Accommodation is most usefully measured in young children by dynamic retinoscopy. A target that interests the child is mounted on a rule (or held freely) and set at a fixed distance. Retinoscopy is carried out initially from alongside the target. Accurate accommodation means that the retinoscope reflex at this distance will be neutral. If the child is under-accommodating, a ‘with’ movement will be seen and the neutral point will be further away from the child’s eyes. The dioptric distance between the target position and the neutral point is the amount of under-accommodation or ‘lag’.


A ‘lag’ of more than 0.75D is considered outside the normal range.

Our studies have repeatedly shown that the majority of children with Down's syndrome under-accommodate for near targets by a substantial amount. The mean lag for a target at 25cm (requiring 4.00D of accommodation) is 2.20D. This means that near tasks are optically blurred, putting an additional burden on the children’s learning at near. If a child under-accommodates then any significant hypermetropia should probably be fully corrected.

Click below for examples of blurring of different text sizes.

Blur figure [337.9 Kb]

Bifocal Trial has shown that children who under-accommodate gain considerable benefit from bifocals. We now recommend bifocals for all children with Down’s syndrome who under-accommodate. It is therefore essential that accommodation and near functions are measured at EVERY eye examination and children offered remediation in the form of bifocals (or varifocals) for under-accommodation.

Click below for downloadable guidelines on measuring accommodation and prescribing bifocals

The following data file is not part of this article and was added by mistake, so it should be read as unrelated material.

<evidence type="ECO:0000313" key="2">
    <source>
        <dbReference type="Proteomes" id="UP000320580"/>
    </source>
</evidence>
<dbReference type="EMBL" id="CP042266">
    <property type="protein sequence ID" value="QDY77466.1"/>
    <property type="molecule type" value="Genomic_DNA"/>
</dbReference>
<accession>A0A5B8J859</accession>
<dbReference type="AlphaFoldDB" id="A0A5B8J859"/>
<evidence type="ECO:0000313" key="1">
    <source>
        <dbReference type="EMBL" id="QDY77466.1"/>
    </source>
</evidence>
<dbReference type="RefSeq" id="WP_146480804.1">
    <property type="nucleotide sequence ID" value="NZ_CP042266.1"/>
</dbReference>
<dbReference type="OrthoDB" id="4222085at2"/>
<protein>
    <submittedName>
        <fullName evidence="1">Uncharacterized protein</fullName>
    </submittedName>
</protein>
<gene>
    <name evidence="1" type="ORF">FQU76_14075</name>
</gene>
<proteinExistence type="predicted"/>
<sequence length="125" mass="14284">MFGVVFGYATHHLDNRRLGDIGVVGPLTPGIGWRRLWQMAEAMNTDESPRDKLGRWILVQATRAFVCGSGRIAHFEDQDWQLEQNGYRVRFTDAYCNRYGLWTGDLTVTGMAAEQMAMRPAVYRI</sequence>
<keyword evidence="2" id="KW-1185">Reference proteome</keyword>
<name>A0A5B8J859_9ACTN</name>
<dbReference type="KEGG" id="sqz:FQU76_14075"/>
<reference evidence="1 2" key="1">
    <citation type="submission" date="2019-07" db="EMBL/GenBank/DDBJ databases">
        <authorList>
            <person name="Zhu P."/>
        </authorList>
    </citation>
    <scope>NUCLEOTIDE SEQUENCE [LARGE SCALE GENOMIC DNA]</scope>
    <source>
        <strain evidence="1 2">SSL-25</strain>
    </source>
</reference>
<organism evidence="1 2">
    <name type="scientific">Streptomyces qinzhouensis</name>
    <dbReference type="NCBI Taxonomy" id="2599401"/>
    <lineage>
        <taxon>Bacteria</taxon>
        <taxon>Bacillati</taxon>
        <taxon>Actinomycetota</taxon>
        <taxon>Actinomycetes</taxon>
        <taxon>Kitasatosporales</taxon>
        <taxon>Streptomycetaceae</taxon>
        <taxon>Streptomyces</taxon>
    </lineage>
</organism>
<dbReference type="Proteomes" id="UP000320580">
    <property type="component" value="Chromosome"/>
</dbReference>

At present, 73% of children in our study cohort exhibit under-accommodation. Interestingly, the prevalence of under-accommodation is decreasing as the children get older – it appears that some children are learning to accommodate accurately. We do not yet understand the mechanism of the under-accommodation, but have found an association between under-accommodation and increased risk of significant hypermetropia and strabismus. The observation that some children learn to accommodate accurately does suggest that remedial interventions (by early bifocal use?) may be possible in the future.

Strabismus is common amongst children with Down's syndrome; in our cohort the prevalence is 29%. As might be expected, the prevalence increases with age in childhood, since the onset is usually after the age of 2 years. Unlike for typically developing children, in whom there is a strong association between strabismus and hypermetropia, strabismus in Down's syndrome is not linked to any particular refractive error. We find strabismus in children who are myopic and emmetropic as well as in children who are hypermetropic. Most cases are of esotropia, and an alternating strabismus is more common than amongst typically developing children. Clearly the risk factors for strabismus are not the same as for typically developing children, and all children with Down's syndrome should be monitored for the onset of strabismus, whatever their refractive status.